276. ECONOMIC GROWTH WITH FLAT FOSSIL FUEL CONSUMPTION
One of the central beliefs of peak oil is that flat or declining consumption of fossil fuels will cause economic growth to halt and decline.
Oddly enough, DOE statistics show that -- at least in the case of personal gasoline and natural gas consumption -- this was not true in the U.S. for the 20 year period from 1981 to 2001.
Per capita oil consumption for transportation was flat:
Per capita residential consumption of natural gas declined:
Meanwhile, the real GDP doubled (click for a clearer picture):
And the DOW rose from 947 in Jan. 1981 to 10788 in Dec. 2000 -- an increase of about 11.4 times (1040%). With no increase in per capita consumption of oil for transportation, or residential natural gas.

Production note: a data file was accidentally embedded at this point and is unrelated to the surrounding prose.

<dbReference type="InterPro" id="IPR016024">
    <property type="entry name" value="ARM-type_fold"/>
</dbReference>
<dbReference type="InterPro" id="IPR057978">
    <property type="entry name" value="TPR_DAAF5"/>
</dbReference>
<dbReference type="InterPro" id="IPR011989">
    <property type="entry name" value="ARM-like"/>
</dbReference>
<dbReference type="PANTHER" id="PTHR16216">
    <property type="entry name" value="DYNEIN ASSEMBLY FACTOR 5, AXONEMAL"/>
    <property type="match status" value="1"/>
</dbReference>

Thanks to Paul and dub_scratch, who caught me doing some of my usual monkey business in this post. They are right that a better comparison is with real GDP per capita, given in the following Table:
As you can see, the point holds true. Real GDP per capita grew by 50% from 1981 to 2001.
More broadly, this shows that increasing real GDP (both gross and per capita) and increasing stock prices are perfectly compatible with zero growth in personal driving, and decreasing use of natural gas in the home.
-- by JD